“What makes it incredibly more frustrating is that we have the tools to combat COVID-19,” he said, “and a distinct minority of Americans – supported by a distinct minority of elected officials – are keeping us from turning the corner.”
Sen. Patty Murray, a Washington Democrat who chairs the Senate’s Health Committee, said in a statement Biden’s plan “will be critical to help us save lives, continue economic recovery, and stop COVID-19 from spreading among the unvaccinated or mutating into dangerous new variants like Delta.”
“I’ve been supportive of state, local, and private efforts to increase COVID-19 vaccination rates, including at schools and workplaces, and I’m glad President Biden is doing more on this front as well,” Murray said. “Getting people vaccinated is one of the most important things we can do to stop COVID-19. We have several safe, effective vaccines – including the Pfizer vaccine which is now fully approved – and it’s critical we make sure everyone who is able to gets them.”
Under the new requirements, Inland Northwest businesses with more than 100 employees must ensure their employees are vaccinated. For those workers who resist, they will be tested weekly as an alternative.
“The health and safety of our employees and communities remains a priority for Avista,” Casey Fielder, a spokesman for the company that provides electricity for much of the Spokane area, said in a statement. Avista employs more than 1,800 people and will be subject to the new rule.
“We will review the federal rule once it’s available and will evaluate what this means for us as an employer,” Fielder said. “As we have throughout the pandemic, we will also consider the rules and guidelines as they are implemented by state and local agencies.”
Almost all of the employees at Spiceology, a spice and seasoning company in Spokane Valley, are already vaccinated, said President and CEO Chip Overstreet. He estimated 95% of the company’s 130 employees had received the shot. The company does have a “handful” of current employees who “for a variety of reasons have chosen not to get vaccinated,” he said, and plans to offer them the option of weekly testing.
More than half of the approximately 740 employees at the Spokane Teachers Credit Union say they’re vaccinated, spokesman Dan Hansen said. The credit union asked all employees working on site to attest to being vaccinated or wear a mask, however half of all employees are still working from home, Hansen said.
The White House has not said whether the Labor Department rule will require proof of vaccination or if employees will simply need to attest that they have been vaccinated.
Local legal experts said Biden’s vaccine mandate for businesses is sure to be challenged in court, but it’s likely to survive that litigation.
“It’s a safe bet we’ll see legal challenges to the mandate,” said Richard Seamon, a professor at the University of Idaho School of Law.
“I’m sure there will be challenges,” University of Washington law professor Hugh Spitzer agreed, but he added, “I don’t think they’ll get anywhere.”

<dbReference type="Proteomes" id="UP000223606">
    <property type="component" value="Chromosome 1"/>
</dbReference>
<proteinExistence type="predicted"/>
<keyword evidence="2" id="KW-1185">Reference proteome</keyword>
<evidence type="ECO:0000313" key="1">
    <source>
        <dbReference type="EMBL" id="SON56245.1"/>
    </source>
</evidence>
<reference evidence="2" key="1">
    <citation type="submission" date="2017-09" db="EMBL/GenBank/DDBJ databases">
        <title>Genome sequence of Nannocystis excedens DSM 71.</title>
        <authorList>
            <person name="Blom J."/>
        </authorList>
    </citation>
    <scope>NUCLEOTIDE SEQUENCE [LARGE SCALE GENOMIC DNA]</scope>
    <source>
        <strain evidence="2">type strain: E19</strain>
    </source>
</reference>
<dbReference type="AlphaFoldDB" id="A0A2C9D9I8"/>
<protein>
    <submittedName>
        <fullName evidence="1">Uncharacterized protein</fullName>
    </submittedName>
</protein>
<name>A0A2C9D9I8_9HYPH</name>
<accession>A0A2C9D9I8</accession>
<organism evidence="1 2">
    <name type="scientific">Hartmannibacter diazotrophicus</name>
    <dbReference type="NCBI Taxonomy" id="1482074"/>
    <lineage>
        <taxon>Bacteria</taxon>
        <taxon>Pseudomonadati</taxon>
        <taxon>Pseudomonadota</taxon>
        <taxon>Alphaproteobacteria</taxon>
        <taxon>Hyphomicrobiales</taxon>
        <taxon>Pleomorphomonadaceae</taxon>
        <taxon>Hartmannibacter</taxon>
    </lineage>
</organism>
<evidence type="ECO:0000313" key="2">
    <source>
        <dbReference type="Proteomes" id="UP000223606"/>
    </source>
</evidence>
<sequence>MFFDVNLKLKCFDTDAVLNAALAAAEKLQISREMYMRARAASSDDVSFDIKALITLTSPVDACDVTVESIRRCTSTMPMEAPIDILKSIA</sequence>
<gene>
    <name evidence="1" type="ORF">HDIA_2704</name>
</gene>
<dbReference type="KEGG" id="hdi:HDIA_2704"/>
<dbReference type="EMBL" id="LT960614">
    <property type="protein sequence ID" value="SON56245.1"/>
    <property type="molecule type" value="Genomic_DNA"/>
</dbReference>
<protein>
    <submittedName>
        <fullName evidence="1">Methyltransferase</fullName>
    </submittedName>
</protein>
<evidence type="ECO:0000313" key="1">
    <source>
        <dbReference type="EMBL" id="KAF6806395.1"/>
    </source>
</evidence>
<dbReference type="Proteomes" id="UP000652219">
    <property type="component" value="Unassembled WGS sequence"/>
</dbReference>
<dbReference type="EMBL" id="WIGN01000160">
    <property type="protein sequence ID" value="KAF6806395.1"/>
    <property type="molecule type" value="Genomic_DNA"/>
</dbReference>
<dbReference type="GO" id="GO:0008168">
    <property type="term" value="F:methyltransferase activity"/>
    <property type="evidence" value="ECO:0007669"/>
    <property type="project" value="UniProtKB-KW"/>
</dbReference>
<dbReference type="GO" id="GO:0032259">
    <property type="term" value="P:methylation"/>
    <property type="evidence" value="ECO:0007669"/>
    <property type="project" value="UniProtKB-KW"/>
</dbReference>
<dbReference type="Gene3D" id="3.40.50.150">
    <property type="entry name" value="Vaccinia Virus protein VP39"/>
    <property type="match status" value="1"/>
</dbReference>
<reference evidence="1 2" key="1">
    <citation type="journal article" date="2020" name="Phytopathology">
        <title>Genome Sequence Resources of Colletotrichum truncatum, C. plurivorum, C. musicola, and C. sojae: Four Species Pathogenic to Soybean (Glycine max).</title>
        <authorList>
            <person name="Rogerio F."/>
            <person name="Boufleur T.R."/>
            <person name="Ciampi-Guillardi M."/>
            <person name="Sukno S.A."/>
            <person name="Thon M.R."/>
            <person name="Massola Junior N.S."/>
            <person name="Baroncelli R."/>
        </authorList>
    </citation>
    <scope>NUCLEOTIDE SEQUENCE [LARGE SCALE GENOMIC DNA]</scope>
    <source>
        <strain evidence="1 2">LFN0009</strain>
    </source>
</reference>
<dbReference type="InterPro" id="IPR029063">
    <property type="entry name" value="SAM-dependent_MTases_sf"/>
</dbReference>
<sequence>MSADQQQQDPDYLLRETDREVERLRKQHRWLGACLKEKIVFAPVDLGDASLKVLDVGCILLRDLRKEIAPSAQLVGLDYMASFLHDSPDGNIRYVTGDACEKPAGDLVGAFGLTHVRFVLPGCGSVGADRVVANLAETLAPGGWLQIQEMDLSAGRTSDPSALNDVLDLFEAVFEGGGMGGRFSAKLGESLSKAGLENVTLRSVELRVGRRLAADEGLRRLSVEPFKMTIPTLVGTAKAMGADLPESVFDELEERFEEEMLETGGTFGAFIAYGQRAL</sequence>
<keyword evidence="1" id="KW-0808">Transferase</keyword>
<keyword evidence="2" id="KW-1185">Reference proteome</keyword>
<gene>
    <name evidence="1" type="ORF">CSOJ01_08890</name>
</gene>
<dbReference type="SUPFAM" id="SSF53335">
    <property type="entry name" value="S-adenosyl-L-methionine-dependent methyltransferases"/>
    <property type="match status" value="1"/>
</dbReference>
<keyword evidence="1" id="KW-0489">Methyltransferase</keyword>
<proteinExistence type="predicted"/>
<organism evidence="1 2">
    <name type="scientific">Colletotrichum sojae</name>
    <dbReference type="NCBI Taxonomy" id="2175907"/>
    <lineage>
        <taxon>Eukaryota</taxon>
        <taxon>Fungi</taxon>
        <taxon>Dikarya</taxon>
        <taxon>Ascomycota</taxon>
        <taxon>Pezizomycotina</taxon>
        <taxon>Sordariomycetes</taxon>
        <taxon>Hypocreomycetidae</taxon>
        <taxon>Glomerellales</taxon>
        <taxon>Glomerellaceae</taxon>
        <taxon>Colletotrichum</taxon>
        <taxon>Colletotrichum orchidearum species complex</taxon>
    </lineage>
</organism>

The courts have granted the government wide authority to regulate businesses that are engaged in commerce across state lines, and Biden’s order is tailored to do that, Spitzer said. He pointed to the provision that the mandate applies to businesses that have more than 100 employees.
Challengers might argue the Occupational Safety and Health Administration, the division of the Labor Department the president directed to mandate the vaccine from employees, doesn’t have the authority to regulate hazards that occur outside the workplace, he said. Others may argue a violation of individual rights.
The latter argument has been made in courts this summer. A Texas federal judge appointed by Ronald Reagan shot down an argument from employees at a Houston hospital that their rights were violated by an employer requiring the shots to continue employment.
That ruling had its basis in a 116-year-old Supreme Court opinion finding that mandatory vaccines were an appropriate use of the government’s policing power. In that case, a man lost his challenge of a Cambridge, Massachusetts, order requiring smallpox vaccination.
Any challenge would likely be decided in a higher court, Seamon said.
“Because the court has weighed in on it, the lower courts aren’t going to try to break new territory on this,” he said.
The other argument, that OSHA lacks authority to require vaccination, may prove more fruitful, Seamon said. Though he noted the courts have given the agency broad authority to regulate workplace safety in recent rulings.
“What’s odd about it is that COVID is not unique to the workplace,” he said. “What makes this kind of unprecedented – I think it’s literally unprecedented – is that it addresses a hazard that doesn’t arise out of a workplace setting, specifically.”
Such an argument may also question what other kinds of requirements the agency may be asked to enforce to ensure the safety of workers that extend off-the-job, Seamon said.
“The other thing that I think plaintiffs challenging these kinds of mandates would make is, if OSHA can do this, what else can it do?” Seamon said.
“Can it make people take Vitamin C during the flu season? Can it require people to exercise to protect their backs? How far can the government go?”
Spitzer said he didn’t believe such arguments would sway federal judges. He pointed to the imposition of smoking bans in certain businesses by the Department of Labor.
“One of the things that was clear was that state and local governments could regulate workplaces, where waiters and waitresses could be injured by the smoke, or flight attendants on planes,” Spitzer said.